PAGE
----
Merck preps filings for oral COVID drug, but is it really a game changer?
Merck & Co is on the brink of plugging a gap in the coronavirus treatment armamentarium after its oral drug molnupiravir cut deaths and hospitalisations in mild or moderate COVID-19 in a phase 3 trial.
Merck and partner Ridgeback Therapeutics have said they will see emergency use authorisation from the FDA for molnupiravir on the strength of the data, which suggest the drug could be used in the community to keep people from developing severe COVID-19.
Antibody therapies meanwhile have been developed for non-hospitalised patients, but these still have to be administered by infusion in a clinic.
A treatment that could be given to patients at home that would prevent them developing more severe symptoms could save lives and reduce the burden on hospitals during the crisis, according to Wendy Holman, Ridgeback's chief executive.
Like Veklury, molnupiravir is a polymerase inhibitor that blocks the replication of the SARS-CoV-2 virus, and has been shown in lab studies to target other respiratory viruses like influenza and Ebola.
The results of the MOVe-OUT trial in people with mild or moderate COVID-19 show a significant 50% reduced risk of hospitalisation or death at a planned interim analysis for molnupiravir compared to placebo, cutting the actual risk to 7% from 14% 29 days after the start of dosing.
The trial is fairly small with fewer than 400 subjects per arm, so the numbers involved are low, but Merck and Ridgeback have reported zero deaths with molnupiravir versus eight deaths in the placebo group at that timepoint.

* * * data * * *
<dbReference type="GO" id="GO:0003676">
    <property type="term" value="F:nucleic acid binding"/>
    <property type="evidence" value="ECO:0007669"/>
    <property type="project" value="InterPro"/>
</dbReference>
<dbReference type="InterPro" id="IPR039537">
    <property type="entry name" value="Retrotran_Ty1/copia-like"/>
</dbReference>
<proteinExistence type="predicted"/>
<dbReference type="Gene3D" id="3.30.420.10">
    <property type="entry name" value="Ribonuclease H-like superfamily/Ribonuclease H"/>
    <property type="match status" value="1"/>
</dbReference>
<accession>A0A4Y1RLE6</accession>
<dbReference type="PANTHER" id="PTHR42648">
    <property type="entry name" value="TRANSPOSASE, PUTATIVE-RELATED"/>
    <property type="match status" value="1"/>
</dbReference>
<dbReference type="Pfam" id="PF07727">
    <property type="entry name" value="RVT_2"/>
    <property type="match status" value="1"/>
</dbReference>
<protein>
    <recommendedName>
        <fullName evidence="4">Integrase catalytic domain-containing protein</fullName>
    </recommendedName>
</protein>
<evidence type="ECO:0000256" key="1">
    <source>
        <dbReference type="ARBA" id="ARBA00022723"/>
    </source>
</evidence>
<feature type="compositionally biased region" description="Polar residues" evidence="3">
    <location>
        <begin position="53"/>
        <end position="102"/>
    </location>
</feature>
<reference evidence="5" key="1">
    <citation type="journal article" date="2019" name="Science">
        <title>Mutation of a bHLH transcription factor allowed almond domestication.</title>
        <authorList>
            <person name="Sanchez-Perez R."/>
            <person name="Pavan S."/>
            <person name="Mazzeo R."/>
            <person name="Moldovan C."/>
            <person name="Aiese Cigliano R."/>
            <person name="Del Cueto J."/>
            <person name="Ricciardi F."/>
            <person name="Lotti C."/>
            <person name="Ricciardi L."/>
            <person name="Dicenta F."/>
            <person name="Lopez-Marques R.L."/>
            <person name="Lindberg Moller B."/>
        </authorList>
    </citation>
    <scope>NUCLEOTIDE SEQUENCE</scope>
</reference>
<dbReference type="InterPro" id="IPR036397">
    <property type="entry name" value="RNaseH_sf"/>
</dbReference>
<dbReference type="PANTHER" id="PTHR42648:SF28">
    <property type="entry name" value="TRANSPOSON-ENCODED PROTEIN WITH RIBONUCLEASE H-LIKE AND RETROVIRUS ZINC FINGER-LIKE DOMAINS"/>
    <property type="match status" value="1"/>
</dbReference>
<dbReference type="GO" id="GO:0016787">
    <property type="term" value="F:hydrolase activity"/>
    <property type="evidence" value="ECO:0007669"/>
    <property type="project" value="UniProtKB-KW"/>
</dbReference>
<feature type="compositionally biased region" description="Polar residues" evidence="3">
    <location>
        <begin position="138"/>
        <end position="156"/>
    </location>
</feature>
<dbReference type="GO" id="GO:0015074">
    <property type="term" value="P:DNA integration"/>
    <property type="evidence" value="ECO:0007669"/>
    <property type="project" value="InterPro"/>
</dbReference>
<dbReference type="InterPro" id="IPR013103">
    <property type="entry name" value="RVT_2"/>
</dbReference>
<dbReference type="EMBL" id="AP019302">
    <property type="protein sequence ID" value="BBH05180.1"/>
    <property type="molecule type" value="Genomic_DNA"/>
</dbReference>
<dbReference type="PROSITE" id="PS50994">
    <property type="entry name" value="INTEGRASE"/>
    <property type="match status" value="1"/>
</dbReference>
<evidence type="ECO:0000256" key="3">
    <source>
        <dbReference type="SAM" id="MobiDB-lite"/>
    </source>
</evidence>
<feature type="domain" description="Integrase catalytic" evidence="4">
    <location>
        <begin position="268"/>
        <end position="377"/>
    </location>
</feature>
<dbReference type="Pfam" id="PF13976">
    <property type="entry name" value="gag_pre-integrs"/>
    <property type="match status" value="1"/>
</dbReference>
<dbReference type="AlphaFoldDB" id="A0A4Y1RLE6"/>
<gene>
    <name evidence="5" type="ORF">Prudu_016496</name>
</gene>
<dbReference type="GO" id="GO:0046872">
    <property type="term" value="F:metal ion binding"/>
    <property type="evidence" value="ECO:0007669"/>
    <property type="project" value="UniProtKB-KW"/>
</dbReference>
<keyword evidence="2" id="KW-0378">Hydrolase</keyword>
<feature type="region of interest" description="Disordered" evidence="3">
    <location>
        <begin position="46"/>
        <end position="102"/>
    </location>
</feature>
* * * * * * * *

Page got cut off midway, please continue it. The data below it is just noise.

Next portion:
It was carried out in people at higher risk of progressing to more severe COVID-19, including those who are older or have other health problems like obesity, diabetes and heart disease.
An earlier trial of molnupiravir in severe COVID-19 called MOVe-IN was stopped in April on the grounds there was insufficient clinical benefit with the drug. The different outcomes suggest the drug is more effective when administered in the earlier stages of infection.
One commentator welcomed the positive outcome in MOVe-OUT, but cautioned against getting "carried away" by the results.
"It's worth remembering that…dexamethasone was found to save around a third of people who would have died with severe COVID-19, but its clinical introduction did not prevent nearly 100,000 deaths in the UK in the past 12 months," said Dr Simon Clarke, associate professor in cellular microbiology at the University of Reading.
There still isn't much data available on the side effects of molnupiravir, he added, and subjects in the trial were instructed to abstain from heterosexual sex or use contraception, which might point to a risk of birth defects.
Prof Peter Horby, an infectious disease specialist at the University of Oxford, has also sounded a note of caution, as the data suggests that "quite a lot of people need to be treated to prevent one hospitalisation or death," and that means "the drug needs to be very safe and affordable."
Merck already has a supply deal in place for molnupiravir with the US government, which has agreed a $1.2 billion order for 1.7 million doses at a price of $700 per course, as well as deals with other countries around the world, pending regulatory approvals.
The company said it expects to produce 10 million courses of treatment by the end of 2021, with more doses coming in 2022 pending regulatory approvals. It has also signed licensing deals with drugmakers in India to make the drug available more widely in low- and middle-income countries.
The big challenge will be to target the drug effectively, and intervening with it early enough in the course of infection to have an impact on the virus. In the MOVe-IN trial, all subjects were within five days of symptom onset, which may be more challenging to achieve in the community.
According to Dr Peter English, immediate past chair of the BMA Public Health Medicine Committee, quite a lot of the people who develop severe COVID-19 don't have any significant risk factors.
"Unless an antiviral medication could be made so cheap and so safe that it can be used 'on spec' by people who might have COVID-19, they are unlikely to be widely useful," he remarked.